Historians Spin Stories of Wheeling’s Famous Souls

If the dead could talk, imagine the tales that would be spun in Wheeling’s historic old cemeteries: A pioneering surgeon might converse with prominent bankers, shipbuilders and merchants. Business rivals would argue over whose grave monument is taller. A Civil War soldier could confirm or refute the claim on his tombstone that he was shot at Andersonville Prison.

At Mount Wood Cemetery, high atop a hill overlooking North Wheeling, downtown and Fulton, the scene is sad and spooky, with many ancient headstones leaning precariously or toppled over and with stark mausoleums missing windows or caving in. A magnificent marker for the McLure family – of McLure House hotel fame – remains standing, albeit in three pieces as the broken top and the middle section rest near the base. At Victorian businessman John List Jr.’s vault, crumbling stone markers from other family members’ tombs are propped against the stone structure amid fallen leaves.

Fortunately, an impressive stone monument to eminent surgeon Dr. Simon P. Hullihen (1810-57) appears unscathed from the ravages of time. Carved stone panels laud Hullihen on the towering structure “erected by the citizens of Wheeling in memory of one who had so lived among them that they mourned his death as a public calamity.”

Dressed in traditional Victorian “widow’s weeds,” Wheeling historians and authors Jeanne Finstein and Judi Hendrickson presented a program for the Ohio County Public Library’s Lunch With Books series Tuesday, Oct. 26, on “Cities of the Dead: The Final Resting Places of Wheeling’s Famous and Infamous.”

Hendrickson explained the symbolism of grave markers and related mourning customs, particularly of the Victorian era. She also distributed funeral cakes – small, hand-wrapped cakes used as “invitations” to a funeral or passed out at the gates of a cemetery. Finstein told the history of various Wheeling graveyards; both women talked of notable people interred in Mount Wood, Stone Church, Greenwood and Mount Calvary cemeteries.

Explaining the purpose of tombstones, which date to Greek times, Hendrickson said people “believed that the spirits of the dead could come through the grave. Heavy stones were placed on the graves so the spirits of the dead could not come out of the ground.”

In Victorian times, the mourning period lasted for a year or up to two and one-half years after the loss of a spouse. Women wore black clothing known as “widow’s weeds,” with nine-inch “weeper’s cuffs” designed “to block her tears” and a veil to cover the face, Hendrickson said. A man in mourning wore a black band around his arm or on his hat. Children as young as 3 months also donned mourning garb, she said.

Regarding gravesite symbolism, Hendrickson said a shrouded or draped urn represented the soul departed or the last partition between life and death. A torch stood for life in the next realm or an extinguished life. A lamb, often found on a child’s grave, referred to the Lamb of God.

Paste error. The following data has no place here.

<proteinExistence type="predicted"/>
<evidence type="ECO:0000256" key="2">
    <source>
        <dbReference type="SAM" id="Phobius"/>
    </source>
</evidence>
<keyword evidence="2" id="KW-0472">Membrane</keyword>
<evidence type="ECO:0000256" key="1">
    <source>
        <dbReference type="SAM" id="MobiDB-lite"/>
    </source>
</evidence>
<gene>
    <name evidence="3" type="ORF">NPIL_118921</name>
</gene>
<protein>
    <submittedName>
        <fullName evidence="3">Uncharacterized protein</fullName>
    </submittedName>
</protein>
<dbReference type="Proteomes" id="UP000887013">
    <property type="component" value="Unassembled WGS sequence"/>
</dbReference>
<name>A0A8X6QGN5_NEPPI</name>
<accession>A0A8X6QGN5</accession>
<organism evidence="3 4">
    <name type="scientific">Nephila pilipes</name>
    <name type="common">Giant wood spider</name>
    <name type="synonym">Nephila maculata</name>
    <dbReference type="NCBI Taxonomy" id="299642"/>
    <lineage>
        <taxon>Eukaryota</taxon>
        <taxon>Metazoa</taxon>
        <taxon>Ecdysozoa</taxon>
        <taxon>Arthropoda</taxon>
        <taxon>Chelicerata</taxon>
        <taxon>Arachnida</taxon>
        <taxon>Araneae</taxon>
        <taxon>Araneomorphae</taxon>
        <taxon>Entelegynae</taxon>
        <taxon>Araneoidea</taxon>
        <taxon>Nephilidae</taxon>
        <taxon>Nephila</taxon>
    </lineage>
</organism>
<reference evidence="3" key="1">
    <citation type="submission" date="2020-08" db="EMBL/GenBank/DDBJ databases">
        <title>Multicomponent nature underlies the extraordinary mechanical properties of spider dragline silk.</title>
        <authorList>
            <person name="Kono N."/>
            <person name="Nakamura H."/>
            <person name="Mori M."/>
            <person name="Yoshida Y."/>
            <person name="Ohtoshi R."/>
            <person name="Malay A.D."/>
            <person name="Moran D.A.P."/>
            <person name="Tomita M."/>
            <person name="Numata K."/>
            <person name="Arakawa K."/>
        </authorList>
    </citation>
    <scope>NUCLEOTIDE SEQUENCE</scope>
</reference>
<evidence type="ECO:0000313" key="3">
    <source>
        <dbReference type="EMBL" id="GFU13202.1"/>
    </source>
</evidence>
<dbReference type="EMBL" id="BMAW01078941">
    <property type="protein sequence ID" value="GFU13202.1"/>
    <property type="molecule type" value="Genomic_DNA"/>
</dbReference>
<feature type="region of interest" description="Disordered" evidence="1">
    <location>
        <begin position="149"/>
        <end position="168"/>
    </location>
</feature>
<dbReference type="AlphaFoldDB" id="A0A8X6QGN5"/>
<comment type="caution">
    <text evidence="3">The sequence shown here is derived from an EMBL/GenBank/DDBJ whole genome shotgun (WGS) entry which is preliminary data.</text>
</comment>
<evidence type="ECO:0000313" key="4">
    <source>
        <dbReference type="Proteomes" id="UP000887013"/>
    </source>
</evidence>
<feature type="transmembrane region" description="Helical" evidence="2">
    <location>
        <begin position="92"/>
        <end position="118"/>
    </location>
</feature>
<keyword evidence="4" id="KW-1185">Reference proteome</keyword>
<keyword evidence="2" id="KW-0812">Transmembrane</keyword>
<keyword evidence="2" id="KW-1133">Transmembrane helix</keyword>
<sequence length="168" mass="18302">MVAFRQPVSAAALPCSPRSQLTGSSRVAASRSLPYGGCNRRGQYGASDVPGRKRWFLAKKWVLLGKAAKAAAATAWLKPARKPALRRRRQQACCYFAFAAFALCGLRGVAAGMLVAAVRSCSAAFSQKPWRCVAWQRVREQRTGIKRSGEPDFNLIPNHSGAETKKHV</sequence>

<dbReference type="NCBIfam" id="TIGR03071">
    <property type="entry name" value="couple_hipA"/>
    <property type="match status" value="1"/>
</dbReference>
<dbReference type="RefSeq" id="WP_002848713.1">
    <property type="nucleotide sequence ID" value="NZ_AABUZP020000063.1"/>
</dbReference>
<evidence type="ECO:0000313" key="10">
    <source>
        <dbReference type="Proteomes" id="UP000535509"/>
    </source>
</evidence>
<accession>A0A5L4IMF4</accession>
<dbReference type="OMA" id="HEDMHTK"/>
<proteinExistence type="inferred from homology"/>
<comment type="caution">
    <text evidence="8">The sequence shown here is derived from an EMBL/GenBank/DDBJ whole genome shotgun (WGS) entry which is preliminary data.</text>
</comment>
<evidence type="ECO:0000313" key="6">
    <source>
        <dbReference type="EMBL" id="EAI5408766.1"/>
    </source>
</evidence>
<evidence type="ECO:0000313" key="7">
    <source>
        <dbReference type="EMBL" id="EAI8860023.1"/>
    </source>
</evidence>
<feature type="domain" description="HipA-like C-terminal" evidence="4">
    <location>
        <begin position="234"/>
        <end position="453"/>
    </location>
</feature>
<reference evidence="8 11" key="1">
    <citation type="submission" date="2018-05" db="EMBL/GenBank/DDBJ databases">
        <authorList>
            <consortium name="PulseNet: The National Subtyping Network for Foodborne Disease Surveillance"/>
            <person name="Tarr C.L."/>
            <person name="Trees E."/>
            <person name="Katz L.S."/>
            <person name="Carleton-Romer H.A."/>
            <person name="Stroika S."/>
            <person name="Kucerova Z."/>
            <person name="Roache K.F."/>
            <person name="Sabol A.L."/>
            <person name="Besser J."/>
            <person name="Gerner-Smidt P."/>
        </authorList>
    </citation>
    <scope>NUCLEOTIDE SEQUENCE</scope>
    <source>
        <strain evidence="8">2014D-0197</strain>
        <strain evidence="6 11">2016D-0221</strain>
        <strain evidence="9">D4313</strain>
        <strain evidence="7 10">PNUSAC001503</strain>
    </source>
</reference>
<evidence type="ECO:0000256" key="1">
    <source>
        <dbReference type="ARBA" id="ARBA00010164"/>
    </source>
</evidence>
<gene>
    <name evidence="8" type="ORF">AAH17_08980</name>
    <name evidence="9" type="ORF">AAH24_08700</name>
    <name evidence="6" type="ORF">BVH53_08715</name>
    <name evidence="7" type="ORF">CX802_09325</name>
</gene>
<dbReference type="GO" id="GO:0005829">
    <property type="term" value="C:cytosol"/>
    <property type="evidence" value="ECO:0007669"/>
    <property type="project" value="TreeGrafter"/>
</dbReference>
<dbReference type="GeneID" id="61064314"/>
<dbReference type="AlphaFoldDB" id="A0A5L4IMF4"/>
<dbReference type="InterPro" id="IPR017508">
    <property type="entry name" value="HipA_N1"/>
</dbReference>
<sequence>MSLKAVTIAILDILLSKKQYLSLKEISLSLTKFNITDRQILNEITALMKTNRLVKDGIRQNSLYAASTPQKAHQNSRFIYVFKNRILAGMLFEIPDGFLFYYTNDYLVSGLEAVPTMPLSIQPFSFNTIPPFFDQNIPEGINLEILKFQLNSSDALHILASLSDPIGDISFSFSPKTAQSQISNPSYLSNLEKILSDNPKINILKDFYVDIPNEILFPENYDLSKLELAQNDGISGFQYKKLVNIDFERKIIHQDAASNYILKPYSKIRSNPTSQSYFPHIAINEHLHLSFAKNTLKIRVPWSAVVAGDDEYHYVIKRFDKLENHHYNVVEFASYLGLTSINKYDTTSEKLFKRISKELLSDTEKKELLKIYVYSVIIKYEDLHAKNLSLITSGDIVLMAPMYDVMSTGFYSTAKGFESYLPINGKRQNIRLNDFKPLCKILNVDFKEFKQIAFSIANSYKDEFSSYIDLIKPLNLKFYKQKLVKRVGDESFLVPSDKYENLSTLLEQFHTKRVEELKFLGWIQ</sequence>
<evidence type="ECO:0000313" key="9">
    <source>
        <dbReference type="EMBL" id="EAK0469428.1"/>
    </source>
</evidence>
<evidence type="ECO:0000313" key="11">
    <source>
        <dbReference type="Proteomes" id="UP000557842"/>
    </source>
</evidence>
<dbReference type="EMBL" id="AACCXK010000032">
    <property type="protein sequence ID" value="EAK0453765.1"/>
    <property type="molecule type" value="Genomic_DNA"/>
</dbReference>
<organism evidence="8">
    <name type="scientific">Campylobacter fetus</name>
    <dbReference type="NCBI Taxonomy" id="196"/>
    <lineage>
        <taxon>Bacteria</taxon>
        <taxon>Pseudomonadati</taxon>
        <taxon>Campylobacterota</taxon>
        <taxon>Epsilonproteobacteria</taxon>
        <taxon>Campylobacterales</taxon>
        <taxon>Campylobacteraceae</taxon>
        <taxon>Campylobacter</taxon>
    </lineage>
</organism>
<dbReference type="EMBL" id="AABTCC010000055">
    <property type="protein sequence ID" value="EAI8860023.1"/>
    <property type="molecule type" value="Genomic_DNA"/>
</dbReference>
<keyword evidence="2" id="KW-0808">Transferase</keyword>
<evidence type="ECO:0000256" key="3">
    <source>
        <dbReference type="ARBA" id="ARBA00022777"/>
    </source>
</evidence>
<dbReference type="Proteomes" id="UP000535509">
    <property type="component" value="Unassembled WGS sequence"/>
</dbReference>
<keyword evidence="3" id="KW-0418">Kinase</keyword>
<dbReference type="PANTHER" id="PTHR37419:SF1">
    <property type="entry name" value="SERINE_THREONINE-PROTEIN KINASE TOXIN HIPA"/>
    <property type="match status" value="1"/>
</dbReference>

As a rose signified unfailing love associated with the Virgin Mary, she said, a bud remembered a child; a partial bloom was for a teenager; a full bloom marked someone who died in the prime of life and a broken rosebud meant a life cut short. Angels were viewed as agents of God, and doves are symbolic in both Christian and Jewish cemeteries. A Christian cross with three staffs symbolized faith, hope and charity, she said.

Meanwhile, Finstein said there are 57 cemeteries and three pet cemeteries in Ohio County. Some of the earliest graveyards were the City in North Wheeling, the Chapline on 23rd Street, the Hempfield on the present-day library site, the East Wheeling at 16th and McColloch streets and the Red Men’s (fraternal organization) on Chapline Street Hill.

Stone Church Cemetery houses burial plots of prominent early residents such as the Shepherd family, Archibald Woods, Daniel Steenrod, Lewis Steenrod, George and Elizabeth Paull and James and Mary Vance, Finstein said.

Mount Wood Cemetery contains graves moved from the former Hempfield Cemetery and has a Jewish section, Hendrickson said. Mount Wood is also the resting place of George Coen (1835-64), a Civil War prisoner purportedly “shot (at) Andersonville Prison”; dry good merchant and slave owner John Goshorn, who retrieved his runaway slave, Lucy Bagby, from Cleveland; Isabella Kelley, wife of Gen. Benjamin Kelley; Hullihen, “the father of oral surgery” and Wheeling Hospital founder; Noah Linsly, who bequeathed funds to establish a Lancasterian school for boys; and Capt. John McLure.

Finstein related that Mount Calvary Cemetery, dedicated in 1879, features the Bishop’s Chapel where many Roman Catholic bishops are interred, a priests’ section and a Sisters of St. Joseph area. Among those entombed at Mount Calvary are Christian Hess, a successful tailor; Col. Thomas O’Brien, a Civil War veteran and state treasurer; and members of the Owens family of glassmaking fame.

When Greenwood Cemetery opened in 1866, it consisted of 37.5 acres purchased for $11,120.91 from the Hildreth family, Finstein said. Its oldest occupant is Elizabeth Alexander Caldwell, who died in 1803 and whose remains were moved there later. The notable dead at Greenwood include Dr. John Eoff, Noah and Mary Chapline Zane, Thomas and Tryphena Hornbrook, William Stamm, J.L. Stifel, Dr. John Frissell, Dr. James Reeves, Michael Sweeney, rival brewery owners Anton Reymann and Henry Schmulbach, she said.

Other well-known figures buried at Greenwood, Hendrickson added, include Dr. Robert Hazlett, James W. Paxton, Mifflin Marsh, Augustus Pollack, S.S. Bloch, Jacob Thomas, Earl Oglebay, James Nelson Vance, Edward Bates Franzheim, William Weiss, Sallie Maxwell Bennett, Leon “Chu” Berry and Eleanor Steber.